European shares retreat, CAC down after France downgrade
* FTSEurofirst 300 down 0.3 pct CAC falls 0.6 pct
* Knee-jerk reaction following France's downgrade
* Cyclicals lose ground; banks, construction down
By Atul Prakash
LONDON, Nov 20 (Reuters) - European shares edged lower on Tuesday, with France's CAC 40 index among the worst hit after ratings agency Moody's stripped the euro zone's No. 2 economy of its top credit rating.
While the downgrade had been expected and was largely priced-in, analysts said the previous session's big gains - when the FTSEurofirst 300 posted its biggest daily rise in 10 weeks - meant some were using it as a reason to take profits.
At 0919 GMT, the FTSEurofirst 300 was down 0.3 percent at 1,088.10 points after surging 2.3 percent on Monday. France's CAC 40 was 0.6 percent lower, led by domestic firms such as utilities, construction and telecoms, while multinationals with a big exposure to foreign markets rose.
EDF was down 1.8 percent, Bouygues fell 1.6 percent and France Telecom dropped 1.5 percent, while luxury goods maker LVMH gained 0.8 percent and retailer Carrefour was up 1.4 percent.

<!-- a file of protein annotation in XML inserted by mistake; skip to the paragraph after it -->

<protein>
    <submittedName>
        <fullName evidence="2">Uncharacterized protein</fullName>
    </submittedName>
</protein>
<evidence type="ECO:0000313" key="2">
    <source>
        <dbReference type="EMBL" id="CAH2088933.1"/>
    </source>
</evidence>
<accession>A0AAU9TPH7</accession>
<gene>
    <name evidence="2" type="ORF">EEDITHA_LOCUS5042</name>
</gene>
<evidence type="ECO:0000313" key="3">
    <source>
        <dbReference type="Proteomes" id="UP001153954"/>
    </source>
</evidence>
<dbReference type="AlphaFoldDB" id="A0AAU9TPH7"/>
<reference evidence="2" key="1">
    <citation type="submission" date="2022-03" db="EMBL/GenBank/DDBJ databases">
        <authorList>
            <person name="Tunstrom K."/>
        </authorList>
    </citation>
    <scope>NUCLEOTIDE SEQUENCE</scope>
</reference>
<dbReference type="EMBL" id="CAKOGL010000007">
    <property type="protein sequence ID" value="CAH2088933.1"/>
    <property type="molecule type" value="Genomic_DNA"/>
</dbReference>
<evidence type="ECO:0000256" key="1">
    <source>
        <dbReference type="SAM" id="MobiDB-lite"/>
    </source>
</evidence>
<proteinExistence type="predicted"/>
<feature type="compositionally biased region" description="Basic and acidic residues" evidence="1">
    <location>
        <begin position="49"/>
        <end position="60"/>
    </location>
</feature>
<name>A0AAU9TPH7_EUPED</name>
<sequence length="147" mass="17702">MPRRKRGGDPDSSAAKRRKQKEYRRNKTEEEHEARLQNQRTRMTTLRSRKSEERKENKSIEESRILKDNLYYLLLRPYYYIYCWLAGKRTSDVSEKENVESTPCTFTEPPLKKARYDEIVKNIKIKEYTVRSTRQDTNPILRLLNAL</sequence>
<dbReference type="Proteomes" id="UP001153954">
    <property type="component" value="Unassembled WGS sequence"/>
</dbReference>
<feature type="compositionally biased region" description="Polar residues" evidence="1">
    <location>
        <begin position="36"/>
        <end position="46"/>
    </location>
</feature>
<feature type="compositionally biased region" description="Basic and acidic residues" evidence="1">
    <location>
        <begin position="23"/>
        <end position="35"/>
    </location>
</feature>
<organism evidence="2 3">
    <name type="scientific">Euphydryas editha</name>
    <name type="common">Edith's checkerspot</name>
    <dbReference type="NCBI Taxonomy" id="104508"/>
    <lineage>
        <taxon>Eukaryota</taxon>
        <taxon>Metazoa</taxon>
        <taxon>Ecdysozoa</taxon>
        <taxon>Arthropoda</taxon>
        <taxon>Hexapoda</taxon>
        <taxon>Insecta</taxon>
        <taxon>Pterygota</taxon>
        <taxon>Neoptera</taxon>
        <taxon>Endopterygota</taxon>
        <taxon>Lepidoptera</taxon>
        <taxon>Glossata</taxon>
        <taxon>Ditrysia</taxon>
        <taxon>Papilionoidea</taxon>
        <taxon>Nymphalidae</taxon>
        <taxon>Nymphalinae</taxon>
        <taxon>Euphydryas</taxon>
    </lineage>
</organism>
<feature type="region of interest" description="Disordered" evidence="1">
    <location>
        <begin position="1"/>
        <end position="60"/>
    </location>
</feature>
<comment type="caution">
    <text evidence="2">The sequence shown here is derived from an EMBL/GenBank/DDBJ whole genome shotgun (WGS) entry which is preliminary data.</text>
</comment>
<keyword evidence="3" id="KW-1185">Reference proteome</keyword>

"It (the France downgrade) is disappointing and an indication that core Europe is suffering a bit," said Graham Bishop, senior equity strategist at Exane BNP Paribas. "But the market has been talking about this for a while. It's just a knee-jerk reaction, and not a game changer."
Moody's Investors Service cut France's sovereign rating by one notch to Aa1 after the market close on Monday, citing an uncertain fiscal outlook as a result of the weakening economy. The move followed a similar downgrade by peer Standard & Poor's in January and was widely expected.
"The market has been expecting it for more than a year now. It might have an impact on the short term, but it won't last. All in all, CAC 40 companies are big multinationals, they won't be impacted by this," David Thebault, head of quantitative sales trading at Global Equities, said.
Cyclical shares, which generally react more to changes in economic conditions, suffered the most, with the STOXX Europe 600 Banking index down 1.1 percent and the construction sector 0.6 percent lower, retreating after Monday's spike of 3.6 percent and 3 percent respectively.
Italian carmaker Fiat, down 4.9 percent, topped the decliners' list on a wider sell-off after UBS cut its rating on the stock to "neutral" from "buy".
Investors remain positive on the stock market's outlook in the coming months, however, and expect a further rally if U.S. politicians make progress in talks to avoid the so-called fiscal cliff - $600 billion of tax rises and spending cuts scheduled for early next year which threaten to tip the world's biggest economy back into recession.
"We expect that by the year end, we will recover some of the losses we made over the last month and start the new year broadly in a positive trajectory," Bishop said. "We like industrials, media, business services and banks, but don't like sectors such as food and beverages and luxury goods."